LONDON (Reuters) - Premieres of two pieces by Britain’s late mystical religious composer John Tavener and a staging of the classic musical “Kiss Me Kate” were among the highlights announced on Thursday for the BBC Proms, one of the world’s biggest classical music events.
The Proms will pay tribute in its 120th season to the centenary of Britain’s entry into World War One with a special “War Horse Prom” on August 4, the date Britain declared war on Germany in 1914. The event will feature puppets performing to a suite of music based on the score for the original National Theatre production of the play.
One of the Tavener pieces, “Requiem Fragments”, sung by the Tallis Scholars, will have its premiere that same day.
Neil Tennant and Chris Lowe, who together form the Pet Shop Boys electronic pop duo, will premiere their new piece “A Man from the Future”, based on the life of the mathematician and computer scientist Alan Turing.
British soul singer Laura Mvula will reprise her highly successful Late Night Prom aimed at younger audiences. American pop singer Rufus Wainwright also will stage a late-night Prom.
Other features of the eight-week-long event include performances of three operas of Richard Strauss in his 150th birthday year and 80th birthday tributes to two British composers, Harrison Birtwistle and Sir Peter Maxwell-Davies.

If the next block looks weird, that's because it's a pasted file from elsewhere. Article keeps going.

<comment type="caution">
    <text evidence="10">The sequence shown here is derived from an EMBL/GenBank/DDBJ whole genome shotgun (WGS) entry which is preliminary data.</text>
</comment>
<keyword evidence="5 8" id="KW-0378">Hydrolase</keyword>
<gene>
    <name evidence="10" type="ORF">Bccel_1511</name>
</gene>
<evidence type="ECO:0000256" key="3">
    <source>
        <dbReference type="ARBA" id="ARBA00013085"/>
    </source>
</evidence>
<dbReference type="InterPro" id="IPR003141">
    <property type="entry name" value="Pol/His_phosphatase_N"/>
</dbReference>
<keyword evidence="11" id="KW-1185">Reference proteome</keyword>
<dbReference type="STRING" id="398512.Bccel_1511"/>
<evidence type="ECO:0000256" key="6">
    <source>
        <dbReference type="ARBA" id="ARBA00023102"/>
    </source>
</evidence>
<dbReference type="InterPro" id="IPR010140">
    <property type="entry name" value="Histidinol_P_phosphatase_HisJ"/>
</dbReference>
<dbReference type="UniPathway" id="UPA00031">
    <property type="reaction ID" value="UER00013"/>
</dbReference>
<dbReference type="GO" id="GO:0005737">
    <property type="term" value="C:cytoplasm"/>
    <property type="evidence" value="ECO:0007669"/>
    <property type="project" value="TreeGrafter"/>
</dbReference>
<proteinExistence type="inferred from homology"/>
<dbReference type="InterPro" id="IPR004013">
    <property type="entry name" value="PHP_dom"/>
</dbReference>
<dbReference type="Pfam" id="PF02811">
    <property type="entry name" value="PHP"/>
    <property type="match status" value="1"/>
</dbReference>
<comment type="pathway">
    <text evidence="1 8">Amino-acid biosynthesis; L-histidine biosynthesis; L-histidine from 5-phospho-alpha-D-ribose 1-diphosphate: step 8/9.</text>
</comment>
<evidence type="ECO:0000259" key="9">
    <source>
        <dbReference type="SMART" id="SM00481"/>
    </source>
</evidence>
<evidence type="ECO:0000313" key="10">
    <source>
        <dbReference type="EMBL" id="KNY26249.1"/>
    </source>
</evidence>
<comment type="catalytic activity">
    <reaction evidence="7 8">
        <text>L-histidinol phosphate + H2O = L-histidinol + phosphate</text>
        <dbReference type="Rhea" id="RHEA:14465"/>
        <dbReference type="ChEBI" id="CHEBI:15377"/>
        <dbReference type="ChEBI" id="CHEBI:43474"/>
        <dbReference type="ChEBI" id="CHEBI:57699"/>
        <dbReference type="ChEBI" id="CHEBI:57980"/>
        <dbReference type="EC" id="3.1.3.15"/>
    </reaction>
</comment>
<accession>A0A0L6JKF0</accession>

“The Proms is a big international festival that just happens to take place in the UK,” Roger Wright, the event’s director, said at a launch event.
Among the conductors appearing will be Simon Rattle, Ivan Fischer, Marin Alsop, Daniel Barenboim, Bernard Haitink, Riccardo Chailly and Valery Gergiev. Orchestras including the Berlin Philharmonic, the Budapest Festival Orchestra, the West-Eastern Divan Orchestra, the Cleveland Orchestra, the Leipzig Gewandhaus and a range of British ensembles will perform.
Opera singers include Swedish soprano Nina Stemme and American soprano Christine Goerke, singing the lead roles in the Strauss dramatic works “Salome” and “Elektra” respectively on successive nights. The third Strauss opera is “Rosenkavalier”.
Soloists include violinists Joshua Bell, James Ehnes, Julia Fisher, Tasmin Little, Daniel Hope and Janine Jansen, pianists Ingrid Fliter and Benjamin Grosvenor, and trumpeter Alison Balsom.
Wright noted that the festival is becoming increasingly international, with appearances at the Proms for the first time of orchestras and ensembles from China, Greece, Iceland, Lapland, Qatar, Singapore, South Korea and Turkey.
“There is a really interesting story to be told about global music making” and Western music being adopted by different cultures, Wright said.
One of the most anticipated events will be the John Wilson Orchestra’s revival of Cole Porter’s famous musical based on Shakespeare’s “Taming of the Shrew”. Wilson’s revival last year of “My Fair Lady” was one of the most sought-after tickets.
The Proms will open on July 18 with Edward Elgar’s rarely performed Biblical oratorio “The Kingdom”, with a vast chorus and orchestra to shake the rafters of the Royal Albert Hall, the main venue for the Proms.
The famous Last Night of the Proms, on Sept 13, when the audience joins in to sing British favorites like “Jerusalem” and “Land of Hope and Glory”, will be conducted for the first time by Finland’s Sakari Oramo.
Editing by Hugh Lawson